With a magician-like quality, Jnanavaca introduces us to the pure white Vajrasattva with a talk ranging from Carl Sagan to childhood magic sets, rainbow men in the sky to the moment of death; Jnanavaca offers a vision of reality that transcends time and space.
Bhadra offers this insightful and thorough exploration of the Five Buddha Mandala through the lens of the gap between feeling and craving. Here we are able to transform the mental poisons (illustrated by the six realms) into the Wisdom of the each of the Five Buddhas.
Satyalila gives us a clear and practical guide to how our spiritual journey can consist in transforming the ‘poisons’ (greed, hatred, delusion, pride and envy) with (and ultimately into) the five spiritual faculties (faith, wisdom, mindfulness, samadhi and energy-in-pursuit-of-the-good). It concludes with a look at how the five Buddha mandala offers an imaginative representation of the faculties as qualities of the Buddha’s Enlightened mind.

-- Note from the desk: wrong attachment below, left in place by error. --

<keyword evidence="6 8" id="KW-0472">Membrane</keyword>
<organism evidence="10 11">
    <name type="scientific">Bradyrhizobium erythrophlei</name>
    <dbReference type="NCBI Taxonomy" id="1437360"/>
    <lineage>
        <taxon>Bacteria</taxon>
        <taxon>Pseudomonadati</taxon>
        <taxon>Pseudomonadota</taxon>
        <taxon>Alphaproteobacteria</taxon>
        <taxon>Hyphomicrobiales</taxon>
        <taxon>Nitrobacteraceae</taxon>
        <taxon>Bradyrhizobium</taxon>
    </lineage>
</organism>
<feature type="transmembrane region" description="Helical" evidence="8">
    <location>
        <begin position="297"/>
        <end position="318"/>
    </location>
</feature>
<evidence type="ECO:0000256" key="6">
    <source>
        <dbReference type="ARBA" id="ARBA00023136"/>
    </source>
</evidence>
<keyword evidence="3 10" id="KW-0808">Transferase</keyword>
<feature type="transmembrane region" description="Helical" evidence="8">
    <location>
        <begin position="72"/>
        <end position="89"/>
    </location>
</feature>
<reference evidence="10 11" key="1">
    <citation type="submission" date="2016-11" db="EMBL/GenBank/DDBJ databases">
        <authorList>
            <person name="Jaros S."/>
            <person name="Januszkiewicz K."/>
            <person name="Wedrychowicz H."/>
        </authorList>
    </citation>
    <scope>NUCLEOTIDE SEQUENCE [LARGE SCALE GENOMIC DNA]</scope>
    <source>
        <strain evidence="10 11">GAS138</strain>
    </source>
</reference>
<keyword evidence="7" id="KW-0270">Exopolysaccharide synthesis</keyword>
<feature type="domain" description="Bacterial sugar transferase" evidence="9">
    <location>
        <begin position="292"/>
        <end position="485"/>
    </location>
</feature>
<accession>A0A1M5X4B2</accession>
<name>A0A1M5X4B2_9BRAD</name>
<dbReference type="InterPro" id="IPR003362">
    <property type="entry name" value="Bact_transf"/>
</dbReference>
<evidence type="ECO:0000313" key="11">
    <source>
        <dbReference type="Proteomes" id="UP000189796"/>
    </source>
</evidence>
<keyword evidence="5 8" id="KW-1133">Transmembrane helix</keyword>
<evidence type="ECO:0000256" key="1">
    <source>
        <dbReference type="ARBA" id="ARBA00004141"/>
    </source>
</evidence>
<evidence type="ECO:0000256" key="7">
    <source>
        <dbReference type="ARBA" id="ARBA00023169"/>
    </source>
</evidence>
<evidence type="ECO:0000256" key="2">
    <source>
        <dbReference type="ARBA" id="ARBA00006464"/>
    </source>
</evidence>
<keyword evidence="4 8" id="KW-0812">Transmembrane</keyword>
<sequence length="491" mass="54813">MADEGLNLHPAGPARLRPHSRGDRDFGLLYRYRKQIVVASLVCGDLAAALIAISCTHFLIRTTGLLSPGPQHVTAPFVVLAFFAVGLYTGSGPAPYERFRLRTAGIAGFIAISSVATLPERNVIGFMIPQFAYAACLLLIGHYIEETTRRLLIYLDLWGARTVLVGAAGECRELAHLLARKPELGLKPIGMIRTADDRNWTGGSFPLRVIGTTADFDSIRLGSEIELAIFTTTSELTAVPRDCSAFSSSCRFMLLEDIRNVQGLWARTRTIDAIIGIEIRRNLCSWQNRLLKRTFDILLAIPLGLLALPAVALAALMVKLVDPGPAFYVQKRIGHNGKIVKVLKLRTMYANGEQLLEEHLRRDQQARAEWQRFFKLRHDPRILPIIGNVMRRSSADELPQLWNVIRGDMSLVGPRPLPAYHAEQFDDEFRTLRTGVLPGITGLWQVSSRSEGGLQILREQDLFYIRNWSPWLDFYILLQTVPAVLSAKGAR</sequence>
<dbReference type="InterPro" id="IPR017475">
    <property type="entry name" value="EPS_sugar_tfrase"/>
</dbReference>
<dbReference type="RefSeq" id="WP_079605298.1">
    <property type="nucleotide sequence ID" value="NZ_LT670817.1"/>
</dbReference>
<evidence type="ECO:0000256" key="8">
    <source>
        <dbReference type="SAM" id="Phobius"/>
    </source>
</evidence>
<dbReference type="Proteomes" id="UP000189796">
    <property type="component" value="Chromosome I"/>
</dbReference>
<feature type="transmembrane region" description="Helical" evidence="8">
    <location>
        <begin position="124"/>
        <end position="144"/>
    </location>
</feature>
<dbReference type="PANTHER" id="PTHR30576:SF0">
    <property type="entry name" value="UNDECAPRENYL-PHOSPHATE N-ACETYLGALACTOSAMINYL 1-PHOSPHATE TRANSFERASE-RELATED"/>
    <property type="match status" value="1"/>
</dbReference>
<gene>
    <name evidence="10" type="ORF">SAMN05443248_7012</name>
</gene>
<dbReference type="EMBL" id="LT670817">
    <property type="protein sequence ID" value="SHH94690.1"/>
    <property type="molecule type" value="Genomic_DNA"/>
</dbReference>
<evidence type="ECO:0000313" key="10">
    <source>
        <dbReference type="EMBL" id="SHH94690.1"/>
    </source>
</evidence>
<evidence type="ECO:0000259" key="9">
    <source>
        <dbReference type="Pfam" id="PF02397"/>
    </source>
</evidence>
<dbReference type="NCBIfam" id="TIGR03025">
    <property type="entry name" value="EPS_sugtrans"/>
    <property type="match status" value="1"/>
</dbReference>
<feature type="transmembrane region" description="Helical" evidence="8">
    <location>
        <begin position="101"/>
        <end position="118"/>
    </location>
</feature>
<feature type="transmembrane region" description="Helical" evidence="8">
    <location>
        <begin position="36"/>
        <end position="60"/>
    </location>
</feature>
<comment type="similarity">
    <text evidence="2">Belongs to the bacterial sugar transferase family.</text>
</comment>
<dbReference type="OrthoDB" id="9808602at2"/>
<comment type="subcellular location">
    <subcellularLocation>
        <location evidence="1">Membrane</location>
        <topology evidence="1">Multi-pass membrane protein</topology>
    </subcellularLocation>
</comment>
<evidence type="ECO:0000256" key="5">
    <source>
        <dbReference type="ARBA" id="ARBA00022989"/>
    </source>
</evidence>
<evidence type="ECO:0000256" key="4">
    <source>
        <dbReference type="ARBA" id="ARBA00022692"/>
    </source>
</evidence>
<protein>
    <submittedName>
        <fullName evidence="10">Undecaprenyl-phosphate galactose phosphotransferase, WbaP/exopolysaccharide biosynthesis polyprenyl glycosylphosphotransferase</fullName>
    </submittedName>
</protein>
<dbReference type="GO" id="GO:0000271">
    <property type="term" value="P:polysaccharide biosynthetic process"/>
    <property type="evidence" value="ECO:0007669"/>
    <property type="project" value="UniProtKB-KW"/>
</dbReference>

Once again at the Centre of the Mandala, we meet Vairocana. How do we balance the teachings of effort and openness? One way is through the image of the Sun and relaxed being, the practice of the Dharma is simply to come back. Yet, of course, this requires effort.
Another question is the balance between practical and mythical approaches: Can we hold both at once? What do we give significance to? What do we make real ? Can we open to a world...
Vaddhaka can usually be relied on to give a pretty great talk - and this is no exception. Here we have a real treat - a terrific, energetic exploration of the green Buddha of the north: Amoghasiddhi (Dundubishvara), the Unobstructed One. This is kind of a multi-media affair - listen for the 13th Century Spanish processional music in honour of the Virgin, and a blast of Sibelius too! Marvellous.
Evoking the mystery, power and courage of the deep-green Buddha Amoghasiddhi, Ksantikara extols us to be brave enough to encounter the depths of our being. And from the depths to gather the power to act, to move towards enlightenment and set ourselves free.
Suryagupta calls to mind the the deep red Buddha of love and meditation, Amitabha. Traversing the myth and symbolism of the Buddhist tradition with tales from her own childhood and dream-life, Suryagupta offers up a talk that truly evokes the warm love of the Buddha of the Western realm.